Sunday, May 27, 2012

The One Supposedly Easy Thing In Politics

There's a step in the American electoral process that comes before the primary. Maybe you've taken part in it, maybe you haven't, maybe you don't even know about it, but you can't just walk up and say 'I want to be on the ballot'. Before you can do so, you have to gather signatures from people who would support your bid for election or re-election. The number of signatures required is ridiculously low- a couple thousand people is all- and so while it's technically a barrier to entry, it's not really much of one if you're at all organized in the absolute slightest. Even candidates deep in enemy territory, even candidates who have ticked off their constituents and are about to be thrown out of office with torches and pitchforks, can at least turn up enough people to get them on the ballot so they can be slaughtered on schedule. The only way it ever knocks people out of the race are if they make a beyond-gigantic screwup, get more or less defrauded out of the race when opposition supporters tally the signatures, or if they're so minor and so unknown and so utterly unorganized that their "campaign" is incapable of even this most simple of tasks.

Thaddeus McCotter, a House Republican from Michigan since 2003 and therefore a person who has undertaken this task a minimum of five times prior, has somehow managed to prove incapable of this most simple of tasks. He could hand in 2,000 signatures- which he did- and at least 1,000 had to be ruled valid- which were not. As a result, McCotter now has to attempt to win his seat back via the write-in ballot, throwing the door open out of nowhere to a Tea Partier named Kerry Bentivolio- who now can sleepwalk to the Republican nomination- and two Democrats, William Roberts and Syed Taj, that did manage to get the signatures, as well as more prominent names who may now opt to take on McCotter via the write-in route as well.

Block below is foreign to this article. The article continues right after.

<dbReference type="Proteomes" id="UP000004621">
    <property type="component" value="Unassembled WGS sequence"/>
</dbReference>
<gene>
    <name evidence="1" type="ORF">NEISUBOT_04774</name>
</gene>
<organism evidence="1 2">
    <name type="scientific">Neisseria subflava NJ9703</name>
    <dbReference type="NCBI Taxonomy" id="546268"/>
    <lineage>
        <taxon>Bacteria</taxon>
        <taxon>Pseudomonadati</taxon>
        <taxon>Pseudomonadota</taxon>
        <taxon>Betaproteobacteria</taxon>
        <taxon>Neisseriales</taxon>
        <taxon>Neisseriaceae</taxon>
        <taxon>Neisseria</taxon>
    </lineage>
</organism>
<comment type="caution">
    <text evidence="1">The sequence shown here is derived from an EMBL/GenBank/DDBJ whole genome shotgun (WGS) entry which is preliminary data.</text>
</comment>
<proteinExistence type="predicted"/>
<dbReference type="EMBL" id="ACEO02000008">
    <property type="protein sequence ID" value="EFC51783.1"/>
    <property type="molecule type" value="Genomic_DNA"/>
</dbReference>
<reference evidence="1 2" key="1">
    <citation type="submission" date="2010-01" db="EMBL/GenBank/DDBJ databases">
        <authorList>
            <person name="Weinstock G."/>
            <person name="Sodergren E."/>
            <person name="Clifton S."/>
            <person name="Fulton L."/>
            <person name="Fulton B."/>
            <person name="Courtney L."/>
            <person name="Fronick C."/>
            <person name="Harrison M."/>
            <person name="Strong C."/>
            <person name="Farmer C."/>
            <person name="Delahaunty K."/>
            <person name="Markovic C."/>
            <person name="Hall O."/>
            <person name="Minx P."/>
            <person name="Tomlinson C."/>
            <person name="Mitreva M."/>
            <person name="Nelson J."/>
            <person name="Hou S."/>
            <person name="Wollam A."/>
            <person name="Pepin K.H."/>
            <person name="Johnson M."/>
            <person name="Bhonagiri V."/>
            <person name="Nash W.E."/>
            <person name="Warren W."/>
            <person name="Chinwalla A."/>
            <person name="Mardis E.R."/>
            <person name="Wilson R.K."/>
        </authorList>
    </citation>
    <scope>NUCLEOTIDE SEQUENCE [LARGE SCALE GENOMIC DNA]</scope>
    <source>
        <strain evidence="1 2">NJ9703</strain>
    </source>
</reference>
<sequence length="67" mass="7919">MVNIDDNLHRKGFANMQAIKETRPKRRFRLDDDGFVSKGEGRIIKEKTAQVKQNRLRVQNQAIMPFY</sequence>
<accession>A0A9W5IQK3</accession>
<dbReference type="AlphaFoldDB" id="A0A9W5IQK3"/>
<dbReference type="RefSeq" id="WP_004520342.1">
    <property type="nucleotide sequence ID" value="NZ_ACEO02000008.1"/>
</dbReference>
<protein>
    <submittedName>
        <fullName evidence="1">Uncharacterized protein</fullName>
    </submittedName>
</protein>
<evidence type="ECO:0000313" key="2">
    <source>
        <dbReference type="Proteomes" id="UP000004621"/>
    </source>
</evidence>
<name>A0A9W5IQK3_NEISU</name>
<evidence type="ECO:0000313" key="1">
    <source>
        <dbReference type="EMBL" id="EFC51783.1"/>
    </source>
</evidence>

The heck of it is, had McCotter just completed this one simple task, the rest of the campaign would have been easy sailing for him.

Now, this isn't entirely unprecedented for someone prominent to fail to get the signatures. In fact, we don't have to leave this election season. In the Republican Presidential primary, potential nominees made it look somehow difficult. Five different candidates failed to get the signatures required to make the ballot in Virginia, which has also seen a Senate hopeful, David McCormick, miss out. Three candidates made at least partial failures in Illinois. Rick Santorum failed to get on in DC and Indiana and made a partial miss in Ohio. Jon Huntsman Jr. failed in Arizona. Newt Gingrich failed in Missouri.

And then there's the third-party effort made by Americans Elect, which somehow managed to get on the ballot (in 29 states) and then failed to get a candidate to put on that ballot.

Usually it's not anywhere near this hard. But maybe it's best they fall off the ballot here. If they couldn't even get this right, how can you expect them to handle something as complicated as holding public office?

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